637 F.2d 573 (9th Cir. 1980), 78-1757, Boise Cascade Corp. v. F.T.C.
|Docket Nº:||78-1757, 78-1764.|
|Citation:||637 F.2d 573|
|Party Name:||BOISE CASCADE CORPORATION, Champion International Corp., Georgia-Pacific Corp., Weyerhaeuser Co., and Willamette Industries, Inc., Petitioners, v. FEDERAL TRADE COMMISSION, Respondent.|
|Case Date:||May 09, 1980|
|Court:||United States Courts of Appeals, Court of Appeals for the Ninth Circuit|
James H. Schink, Robert T. Johnson, Jr., Bell, Boyd, Lloyd, Haddad & Burns, Chicago, Ill., argued for petitioners; John T. Loughlin, John B. Greene, Boise, Idaho, Hammond E. Chaffetz, Chicago, Ill., on brief.
Ernest J. Isenstadt, Federal Trade Commission, Washington, D.C., for respondent.
Petition to Review a Decision of the Federal Trade Commission.
Before WALLACE and KENNEDY, Circuit Judges, and BARTELS, [*] District Judge.
WALLACE, Circuit Judge:
Petitioners in these consolidated actions seek reversal of a Federal Trade Commission (Commission) order finding that each violated section 5 of the Federal Trade Commission Act (FTCA), 15 U.S.C. § 45, by adopting and maintaining a system of delivered pricing which utilized the computation of rail freight charges from the Pacific Northwest in determining the price of southern plywood. Boise Cascade Corp., 91 F.T.C. 1 (1978). We decline to enforce the order.
Petitioners are manufacturers of softwood plywood with mills located in the southern part of the United States. Until 1947 all plywood was manufactured from Douglas Fir and was produced in the states of Washington and Oregon. By 1963, technological
advances had made possible the fabrication of plywood from various species of southern pine, leading to the development of the southern plywood industry. By 1974 the South produced 32.3 percent of all plywood marketed in the United States and 45.7 percent of plywood sheathing, the subject of this controversy. Petitioners accounted for more than 50 percent of southern production of plywood sheathing.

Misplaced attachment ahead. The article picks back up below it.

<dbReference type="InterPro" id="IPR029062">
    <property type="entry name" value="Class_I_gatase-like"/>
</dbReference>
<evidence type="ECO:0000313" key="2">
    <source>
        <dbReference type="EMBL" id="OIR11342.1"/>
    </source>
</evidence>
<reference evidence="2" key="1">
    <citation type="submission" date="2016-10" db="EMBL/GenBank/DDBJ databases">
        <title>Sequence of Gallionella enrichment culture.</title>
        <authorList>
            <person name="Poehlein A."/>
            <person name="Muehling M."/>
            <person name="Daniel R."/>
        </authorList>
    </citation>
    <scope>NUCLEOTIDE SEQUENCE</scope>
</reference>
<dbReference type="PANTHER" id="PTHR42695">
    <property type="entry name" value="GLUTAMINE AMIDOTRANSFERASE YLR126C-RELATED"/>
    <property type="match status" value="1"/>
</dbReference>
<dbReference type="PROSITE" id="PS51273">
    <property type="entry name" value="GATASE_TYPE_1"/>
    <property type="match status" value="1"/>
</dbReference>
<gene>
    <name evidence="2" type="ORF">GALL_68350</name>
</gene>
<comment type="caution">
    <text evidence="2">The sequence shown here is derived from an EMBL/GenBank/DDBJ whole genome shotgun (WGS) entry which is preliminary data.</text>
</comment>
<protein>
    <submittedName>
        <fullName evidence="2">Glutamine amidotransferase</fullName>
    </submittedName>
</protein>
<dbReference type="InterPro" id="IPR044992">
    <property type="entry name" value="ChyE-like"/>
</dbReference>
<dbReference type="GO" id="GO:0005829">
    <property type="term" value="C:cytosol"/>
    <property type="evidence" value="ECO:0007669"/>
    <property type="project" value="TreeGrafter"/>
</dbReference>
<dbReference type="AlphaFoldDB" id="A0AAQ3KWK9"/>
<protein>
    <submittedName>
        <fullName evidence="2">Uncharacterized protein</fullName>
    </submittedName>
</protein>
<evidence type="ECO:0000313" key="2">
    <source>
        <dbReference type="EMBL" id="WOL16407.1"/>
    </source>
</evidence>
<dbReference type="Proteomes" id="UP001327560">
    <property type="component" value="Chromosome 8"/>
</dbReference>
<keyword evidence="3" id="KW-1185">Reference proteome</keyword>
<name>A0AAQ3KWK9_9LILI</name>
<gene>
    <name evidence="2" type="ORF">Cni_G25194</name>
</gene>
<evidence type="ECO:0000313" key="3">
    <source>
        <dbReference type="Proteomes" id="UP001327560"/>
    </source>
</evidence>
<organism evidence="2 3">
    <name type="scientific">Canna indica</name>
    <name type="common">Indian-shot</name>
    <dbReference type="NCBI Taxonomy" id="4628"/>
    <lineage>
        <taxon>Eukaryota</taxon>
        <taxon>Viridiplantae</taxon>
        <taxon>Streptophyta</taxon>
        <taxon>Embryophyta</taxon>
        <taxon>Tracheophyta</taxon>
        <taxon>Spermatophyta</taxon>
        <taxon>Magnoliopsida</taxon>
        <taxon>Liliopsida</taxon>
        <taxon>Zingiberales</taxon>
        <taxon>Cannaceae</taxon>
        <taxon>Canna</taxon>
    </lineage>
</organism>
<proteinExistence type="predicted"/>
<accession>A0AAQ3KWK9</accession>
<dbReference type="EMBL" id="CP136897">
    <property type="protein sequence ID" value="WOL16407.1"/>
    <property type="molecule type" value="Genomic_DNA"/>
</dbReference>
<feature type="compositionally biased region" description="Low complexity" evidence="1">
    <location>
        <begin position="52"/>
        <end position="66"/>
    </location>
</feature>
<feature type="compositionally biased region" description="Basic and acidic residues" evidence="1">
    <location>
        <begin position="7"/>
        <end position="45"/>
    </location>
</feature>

Because the product is considered to be fungible, price is the main factor of competition in the marketing of southern plywood sheathing. Prior to the development of the southern plywood industry, West Coast plywood manufacturers typically quoted a "delivered price," which consisted of a "mill price" plus the amount for rail freight from the West Coast (West Coast freight). This freight factor was computed by reference to concentric bands or freight zones running from north to south and radiating eastward from a Portland, Oregon zone. Although the rate for shipping plywood increases as a shipment enters new freight zones going east, freight rates are identical within any given zone.
The southern plywood industry has from its inception used West Coast freight in calculating and quoting prices to buyers across the country. The parties agree that this practice was a natural development and reflected the fact that in the early years of southern production, western mills remained the dominant supplier of plywood even in the South. Since southern plywood was widely viewed as inferior in quality to western plywood, it was necessary to sell southern plywood at a slightly lower price. The use of West Coast freight made possible ready comparison between western and southern plywood prices, 1 encouraged expansion of southern mills, and probably prevented southern prices from dropping so low as to create a disincentive to ship western plywood into the South at a time when southern mills lacked the capacity to meet southern needs.
The Commission found, however, that these original justifications dissipated as the southern plywood industry developed to the point where southern and western plywood no longer competed in the South. It concluded that the industry-wide practice of continuing to utilize West Coast freight has had the tendency and effect of inhibiting competition over the freight factor in the price of southern plywood. On the other hand, petitioners contend that use of the West Coast freight factor is merely a matter of form that has no effect on price in the "highly competitive" plywood industry, and that West Coast freight is justified as a convenience to buyers when comparing the price of plywood in regions where there is western and southern plywood competition. 2